When they get down to city chicken skewers and empty Hough Bakery boxes alongside half-burned little candles, they’ll know they’ve found Twentieth-Century Cleveland. We’re a legendary knife-and-fork city, filled with people who can be identified by their food preferences.
You know you’re a Clevelander if you’re familiar with city chicken. It isn’t a bird you ever studied in zoology class or a definition you’ll find in most culinary dictionaries, but you can still see the cubed pork and veal in our supermarket butcher cases, sold in packages with those little wooden skewers. If you’ve ever blown out the candles on a Hough Bakery birthday cake, wiped away an ice-cream moustache after drinking a malted at the Frosty Bar in Higbee’s basement downtown, ordered another hot dog at a ball game because you liked the mustard, or eaten way too many candy kisses at Euclid Beach Park, chances are you’re a baby boomer who grew up in Cleveland.
Let’s face it: The region surrounding Cleveland might just as aptly be called Northeat Ohio. We love to chow down. Rib fans congregate around smoking grills in the city’s parks, lake perch aficionados know where to find a great fish fry, and steak-lovers have their choice of hot spots. We’ve always had lots of great stuff on our plates, and it’s a good thing, too, because we take food seriously.
The Great Seal of the State of Ohio features a sheaf of wheat that symbolizes our agricultural strength. The flag of Cleveland might just as well depict a napkin being tucked into a shirt collar, symbolizing our great chow-houndery. During the warm-weather months, we’ll drive way across town for the fare at ethnic fairs and cultural festivals. We talk about food, we read about food, and we reminisce about it.
Maybe you’ve studied Cleveland’s weather and its topography. If so, you know we’ve got it made for growing some yummy seasonal and regional foods. This is a great area for fruits and vegetables. In summer, we have our pick of robust ears of sweet corn, plump flavorful tomatoes, or juicy peaches. During the autumn harvest season, we have a wealth of opportunities to buy pumpkins and apples. Late winter and early spring bring maple syrup season.
Gardeners and gourmands alike are sometimes surprised to learn that this is also a city of great food products. Cleveland gave the rest of the country Stouffer’s Frozen Foods, Chef Boyardee spaghetti sauce, Life Savers candy, and Beeman’s Pepsin Gum. But we’ve kept for ourselves the treasured memories of our favorite food spots. Whenever anybody mentions Euclid Beach frozen custard or Ball Park Mustard within earshot of a couple of Clevelanders, you’re bound to hear a sigh of nostalgia.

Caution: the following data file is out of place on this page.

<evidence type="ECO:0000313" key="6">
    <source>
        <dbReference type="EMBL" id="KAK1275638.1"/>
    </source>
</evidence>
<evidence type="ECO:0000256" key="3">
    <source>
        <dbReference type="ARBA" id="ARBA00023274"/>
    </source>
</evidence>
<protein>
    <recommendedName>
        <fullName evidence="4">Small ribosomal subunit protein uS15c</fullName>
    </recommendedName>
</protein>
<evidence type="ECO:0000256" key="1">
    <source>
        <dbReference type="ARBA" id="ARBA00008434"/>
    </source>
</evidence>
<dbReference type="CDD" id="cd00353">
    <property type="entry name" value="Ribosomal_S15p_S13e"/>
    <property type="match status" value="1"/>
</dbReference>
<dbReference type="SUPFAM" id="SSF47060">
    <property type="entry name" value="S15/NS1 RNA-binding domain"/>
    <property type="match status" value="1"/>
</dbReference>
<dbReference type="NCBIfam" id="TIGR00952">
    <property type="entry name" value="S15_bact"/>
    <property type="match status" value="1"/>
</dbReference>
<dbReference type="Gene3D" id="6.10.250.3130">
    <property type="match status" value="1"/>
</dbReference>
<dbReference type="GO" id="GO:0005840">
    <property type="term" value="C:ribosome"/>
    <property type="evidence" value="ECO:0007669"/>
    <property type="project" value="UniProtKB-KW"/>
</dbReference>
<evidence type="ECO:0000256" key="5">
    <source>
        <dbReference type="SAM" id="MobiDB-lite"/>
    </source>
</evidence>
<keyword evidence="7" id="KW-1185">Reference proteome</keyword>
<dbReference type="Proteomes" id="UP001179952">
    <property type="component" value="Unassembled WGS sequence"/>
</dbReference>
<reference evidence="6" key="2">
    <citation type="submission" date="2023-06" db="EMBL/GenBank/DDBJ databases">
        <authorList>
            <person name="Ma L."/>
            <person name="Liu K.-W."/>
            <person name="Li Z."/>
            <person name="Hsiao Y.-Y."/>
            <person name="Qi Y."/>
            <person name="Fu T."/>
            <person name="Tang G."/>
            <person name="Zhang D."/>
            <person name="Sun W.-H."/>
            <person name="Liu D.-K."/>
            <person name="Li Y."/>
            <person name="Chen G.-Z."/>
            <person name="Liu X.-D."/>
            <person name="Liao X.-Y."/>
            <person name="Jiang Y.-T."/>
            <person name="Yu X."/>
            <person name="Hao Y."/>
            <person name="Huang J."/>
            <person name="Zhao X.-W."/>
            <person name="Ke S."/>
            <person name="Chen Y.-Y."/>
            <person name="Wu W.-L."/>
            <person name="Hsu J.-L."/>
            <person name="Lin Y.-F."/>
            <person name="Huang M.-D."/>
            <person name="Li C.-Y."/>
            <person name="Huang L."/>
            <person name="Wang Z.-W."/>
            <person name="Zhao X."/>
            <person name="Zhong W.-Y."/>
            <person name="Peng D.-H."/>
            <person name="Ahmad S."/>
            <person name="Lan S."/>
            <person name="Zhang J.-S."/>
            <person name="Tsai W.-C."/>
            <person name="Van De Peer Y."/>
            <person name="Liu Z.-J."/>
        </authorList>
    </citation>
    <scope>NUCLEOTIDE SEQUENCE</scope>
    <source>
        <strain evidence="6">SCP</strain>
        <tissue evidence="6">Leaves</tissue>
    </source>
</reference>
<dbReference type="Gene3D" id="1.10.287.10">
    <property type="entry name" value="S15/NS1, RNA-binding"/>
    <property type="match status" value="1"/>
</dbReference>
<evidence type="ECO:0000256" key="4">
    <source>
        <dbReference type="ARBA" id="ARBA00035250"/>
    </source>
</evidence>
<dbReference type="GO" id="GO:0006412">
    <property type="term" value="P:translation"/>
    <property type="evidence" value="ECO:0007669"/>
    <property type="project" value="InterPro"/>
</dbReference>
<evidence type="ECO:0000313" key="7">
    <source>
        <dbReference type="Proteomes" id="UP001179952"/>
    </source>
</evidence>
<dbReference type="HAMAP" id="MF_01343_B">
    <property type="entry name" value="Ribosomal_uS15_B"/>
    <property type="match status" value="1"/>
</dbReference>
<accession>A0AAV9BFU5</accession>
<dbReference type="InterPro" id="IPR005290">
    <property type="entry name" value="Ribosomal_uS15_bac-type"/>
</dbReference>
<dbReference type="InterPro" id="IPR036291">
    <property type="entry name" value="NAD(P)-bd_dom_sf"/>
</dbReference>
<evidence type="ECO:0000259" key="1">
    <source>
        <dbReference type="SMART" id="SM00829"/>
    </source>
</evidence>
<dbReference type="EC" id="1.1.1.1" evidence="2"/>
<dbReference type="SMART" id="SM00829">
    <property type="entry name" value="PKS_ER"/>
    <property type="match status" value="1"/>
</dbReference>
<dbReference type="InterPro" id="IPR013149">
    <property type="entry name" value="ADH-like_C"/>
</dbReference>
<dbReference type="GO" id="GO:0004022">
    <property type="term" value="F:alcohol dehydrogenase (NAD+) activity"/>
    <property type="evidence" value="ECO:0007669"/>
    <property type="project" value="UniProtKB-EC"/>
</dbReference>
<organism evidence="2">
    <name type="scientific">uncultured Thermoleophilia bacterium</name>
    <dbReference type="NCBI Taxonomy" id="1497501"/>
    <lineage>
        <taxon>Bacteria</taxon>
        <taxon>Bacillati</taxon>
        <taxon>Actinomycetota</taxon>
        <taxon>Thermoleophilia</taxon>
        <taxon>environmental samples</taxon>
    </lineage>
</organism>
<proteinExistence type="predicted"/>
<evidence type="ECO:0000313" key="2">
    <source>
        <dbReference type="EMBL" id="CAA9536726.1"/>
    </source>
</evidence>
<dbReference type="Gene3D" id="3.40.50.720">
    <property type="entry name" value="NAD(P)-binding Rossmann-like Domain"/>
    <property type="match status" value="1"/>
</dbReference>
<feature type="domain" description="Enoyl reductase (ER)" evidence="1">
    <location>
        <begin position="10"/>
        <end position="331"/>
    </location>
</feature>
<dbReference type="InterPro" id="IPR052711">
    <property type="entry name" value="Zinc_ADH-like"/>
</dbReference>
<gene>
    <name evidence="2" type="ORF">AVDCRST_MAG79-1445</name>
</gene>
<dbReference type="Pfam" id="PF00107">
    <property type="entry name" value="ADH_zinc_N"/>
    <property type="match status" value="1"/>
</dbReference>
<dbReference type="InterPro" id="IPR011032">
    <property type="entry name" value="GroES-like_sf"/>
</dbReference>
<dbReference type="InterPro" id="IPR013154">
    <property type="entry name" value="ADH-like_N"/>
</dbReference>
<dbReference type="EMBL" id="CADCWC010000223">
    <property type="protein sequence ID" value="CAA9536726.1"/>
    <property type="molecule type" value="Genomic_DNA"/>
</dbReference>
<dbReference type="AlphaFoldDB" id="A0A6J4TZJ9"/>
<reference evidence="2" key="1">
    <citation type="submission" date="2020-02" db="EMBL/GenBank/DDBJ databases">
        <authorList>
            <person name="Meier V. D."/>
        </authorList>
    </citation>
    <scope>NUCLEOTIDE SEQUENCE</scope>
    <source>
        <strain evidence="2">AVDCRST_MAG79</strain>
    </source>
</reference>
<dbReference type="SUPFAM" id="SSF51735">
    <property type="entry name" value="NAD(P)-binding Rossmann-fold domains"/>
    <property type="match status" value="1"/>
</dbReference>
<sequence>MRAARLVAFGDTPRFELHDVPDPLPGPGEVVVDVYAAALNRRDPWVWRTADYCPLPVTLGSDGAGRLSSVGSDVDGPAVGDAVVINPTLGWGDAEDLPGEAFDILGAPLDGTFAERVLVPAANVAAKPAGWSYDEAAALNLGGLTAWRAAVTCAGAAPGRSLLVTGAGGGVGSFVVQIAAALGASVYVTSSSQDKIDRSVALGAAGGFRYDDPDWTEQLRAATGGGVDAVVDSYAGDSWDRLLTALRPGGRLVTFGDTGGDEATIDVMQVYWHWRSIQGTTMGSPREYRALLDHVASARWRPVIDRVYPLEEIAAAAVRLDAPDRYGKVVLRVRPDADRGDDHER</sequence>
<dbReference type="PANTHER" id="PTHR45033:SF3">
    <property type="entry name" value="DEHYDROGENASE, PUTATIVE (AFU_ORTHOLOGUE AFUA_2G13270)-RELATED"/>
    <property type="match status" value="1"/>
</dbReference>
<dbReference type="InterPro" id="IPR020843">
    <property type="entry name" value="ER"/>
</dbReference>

In fact, we’re pretty spoiled. While the rest of the country was probably getting all excited back in 1903 just because ice-cream cones finally arrived on the scene, here in Cleveland we had double cause for celebration: That was also the year Hough Bakery was born. We got to have our cake, and ice-cream cones, too.
We all know how lucky we are. Unlike New Yorkers, we don’t have to take a taxi to some dingy downtown grocery store with a produce section the size of an open suitcase just to meet up with an ear of corn—corn that’s probably bounced around in the back of a hot truck for a few days, at that. In the fall, we can drive a short distance and buy ripe grapes fresh from the vine. We don’t have to wait until they’re doctored up and turned into wine, the way those folks do in Napa Valley, California.
On the other hand, if we don’t feel like muddying our boots hiking out to pick our own sweet corn or strawberries, we can just tool on over to the West Side Market. Here in Cleveland, we’re just the right distance between the fields where food grows, and the stores where it’s sold fresh.
In the past, when our mothers made rhubarb crisp, raspberry jam, pumpkin pie, or apple strudel, they were just as likely to have used homegrown fruit as fruit bought at the store. Good bagels are nothing new to us, and we can find great baklava anytime we want it.
And speaking of ethnic specialties, our city’s diversity translates to a rich food supply. In some other parts of the country, it’s a chore just to find a town where you can buy pizza that comes out of an oven rather than a freezer case. In Cleveland, we argue over which pizza was the best one we ever tasted. And then we start debating about where to buy the best pepperoni and sausage.
We’re also legendary hot dog eaters. With 1.1 million hot dogs consumed, Jacobs Field is one of the country’s hot dog–eatingest stadiums. Based on an annual survey of major league ballparks, we take second place only to the 1.5 million hot dogs consumed at Dodger Stadium in Los Angeles.
Today, as in the past, our food tastes remain tied to the richness of the land, the bounty of the lake, the diversity of our city’s culture, and the imagination of its cooks.^ top
Excerpted from the book Cleveland Food Memories, copyright © Gail Ghetia Bellamy. All rights reserved.
This excerpt may not be used in any form for commercial purposes without the written permission of Gray & Company, Publishers.
by Gail Ghetia Bellamy
Remember when food was local? Cleveland companies made it, and local people sold it and ran the restaurants where we ate it. Now, take a delicious trip into the past.
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Gail Ghetia Bellamy is a Certified Culinary Professional with a Ph.D. in creative writing. The managing editor and food editor of Restaurant Hospitality magazine, she has also written about food for m . . . [ Read More ]